Questioning the monopoly of the state to wield violence then draws attention to something very dangerous--to the fact that the so-called instruments of justice in our society, like the army, the police and the courts, are actually not about providing real justice to ordinary people, but are there to protect the interests of capitalism.
So, as socialists, we do not oppose ruling class violence simply because it takes lives or because we are opposed to violence in any absolute sense. We are opposed to their violence because they use it to implement class rule and to strengthen the stranglehold of capitalism.
- - - - - - - - - - - - - - - -
Strategy and Tactics
If violence is a tool and not a principle, what happens when the oppressed wield it? Here again, socialists do not support violence in principle simply because a non-ruling group has chosen to use it. Here, too, we judge the possible impact such an action might have in any given context. In other words, we look at the strategic objective of the struggle in question and then decide if the tool or tactics of violence will be useful in winning that objective.
We do not think about tools before we think about the objective. We don't start by wanting to use a hammer. If you are planning to build a table, a hammer would be useful. But if you are planning to bake a cake, it might prove to be a bit cumbersome!
To decide on what tool to use before determining what it is to be used for is pointless. When the powerless use violence, we judge it on the basis of whether it will be an effective tool to win the larger strategic goal.
But the question of violence, of course, gets more complex when people who have no power try to use it against the powerful.
First, as socialists we support the right of workers and all oppressed groups to arm and defend themselves against their oppressors. We do not provide this support on the basis of any question of violence, tactical or otherwise. We do so because we support the absolute right of the oppressed to resist oppression.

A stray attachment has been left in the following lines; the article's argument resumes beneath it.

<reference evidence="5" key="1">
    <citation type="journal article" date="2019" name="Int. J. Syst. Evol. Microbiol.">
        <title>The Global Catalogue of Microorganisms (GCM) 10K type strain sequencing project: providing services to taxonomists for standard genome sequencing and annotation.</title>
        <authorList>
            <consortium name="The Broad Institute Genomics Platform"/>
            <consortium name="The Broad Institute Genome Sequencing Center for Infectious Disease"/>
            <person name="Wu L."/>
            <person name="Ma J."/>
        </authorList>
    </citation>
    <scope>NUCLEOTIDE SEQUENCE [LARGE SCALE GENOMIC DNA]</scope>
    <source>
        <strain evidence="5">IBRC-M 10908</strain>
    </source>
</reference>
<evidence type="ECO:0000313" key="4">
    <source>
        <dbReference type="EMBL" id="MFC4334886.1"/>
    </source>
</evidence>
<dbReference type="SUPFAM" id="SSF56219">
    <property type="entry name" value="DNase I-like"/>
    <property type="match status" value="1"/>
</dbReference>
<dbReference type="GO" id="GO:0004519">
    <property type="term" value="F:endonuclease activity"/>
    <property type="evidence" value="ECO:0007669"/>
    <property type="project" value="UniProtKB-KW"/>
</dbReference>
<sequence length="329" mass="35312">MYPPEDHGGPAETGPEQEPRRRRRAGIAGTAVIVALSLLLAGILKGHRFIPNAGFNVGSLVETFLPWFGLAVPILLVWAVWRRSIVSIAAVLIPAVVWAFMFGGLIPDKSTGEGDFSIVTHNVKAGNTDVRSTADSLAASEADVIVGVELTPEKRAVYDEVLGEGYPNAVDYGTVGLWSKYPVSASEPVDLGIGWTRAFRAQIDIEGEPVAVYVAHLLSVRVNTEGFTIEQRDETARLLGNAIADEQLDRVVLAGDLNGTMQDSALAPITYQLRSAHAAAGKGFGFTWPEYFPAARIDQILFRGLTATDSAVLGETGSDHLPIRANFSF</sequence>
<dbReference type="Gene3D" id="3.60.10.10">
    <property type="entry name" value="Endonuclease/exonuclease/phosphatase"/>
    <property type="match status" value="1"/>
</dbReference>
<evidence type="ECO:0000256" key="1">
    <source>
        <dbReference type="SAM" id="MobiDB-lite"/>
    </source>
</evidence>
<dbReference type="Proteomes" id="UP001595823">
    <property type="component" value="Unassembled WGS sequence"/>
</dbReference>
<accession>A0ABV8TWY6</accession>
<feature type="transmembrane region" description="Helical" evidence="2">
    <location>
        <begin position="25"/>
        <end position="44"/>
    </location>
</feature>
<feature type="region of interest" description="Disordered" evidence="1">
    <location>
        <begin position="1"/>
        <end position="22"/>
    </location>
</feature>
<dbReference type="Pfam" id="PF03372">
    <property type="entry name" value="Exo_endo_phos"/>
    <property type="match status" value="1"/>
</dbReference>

For example, it would be ridiculous to ask the Palestinians to lay down their weapons when the Israeli state is fully militarized and uses every opportunity to use force.
But this is not to say that, in all cases, the use of violence is the right tactic to win a struggle.
In 1992, the urban poor of Los Angeles rioted after police officers who beat Rodney King--an act of violence caught on videotape and broadcast around the world--were acquitted. Ordinary people did not hesitate to use violence in their anger against police in particular and racism in general. In this case, however, the use of violence, while justified, was not the right tool to win the larger objective of ending racism.
On the other end of the spectrum, if, in the early 1970s, Chile's socialist President Salvador Allende had allowed workers to arm themselves, the outcome of the 1973 military coup led by Gen. Augusto Pinochet could have been very different.
So while it is important to support the struggles of the oppressed, it is also important to debate about the tools that will actually help win those struggles. Violence may well be one of those tools, but in many instances, it may not.
- - - - - - - - - - - - - - - -
Capitalist State vs. Workers' Power
As a socialist, I believe that we will need a workers' revolution to get rid of capitalism. As a socialist, I am also opposed to violence. After all, I am trying to fight for a world without wars, starvation and brutality. (I am not, like Bush and Obama, fighting wars in order to...er...fight more wars).
So is this a contradiction? I don't think so.
The reason workers need to be prepared to defend themselves against violence is not because they will look cool sporting AK-47s during the revolution, but because the opposite side will be armed to the teeth. Capitalists will not give up their power willingly or as a matter of charity. Anyone who has seen the riot police in action during demonstrations demanding far less than a new society knows this.
Capitalism will not go with a whimper--it will fight to defend its immense wealth and illegitimate privileges.
But what happens if we win? Will we need armies and police to maintain workers' rule. No. And the reason is simple: Workers' rule over society will not be the rule of a privileged minority over an impoverished majority. It will be the rule of many in the interest of many.
When the vast majority of people of this world decide to democratically redistribute the planet's resources to give to themselves free housing, free education, free health care or free child care, I doubt they will be needing riot police against thousands demanding an end to such "violent" measures.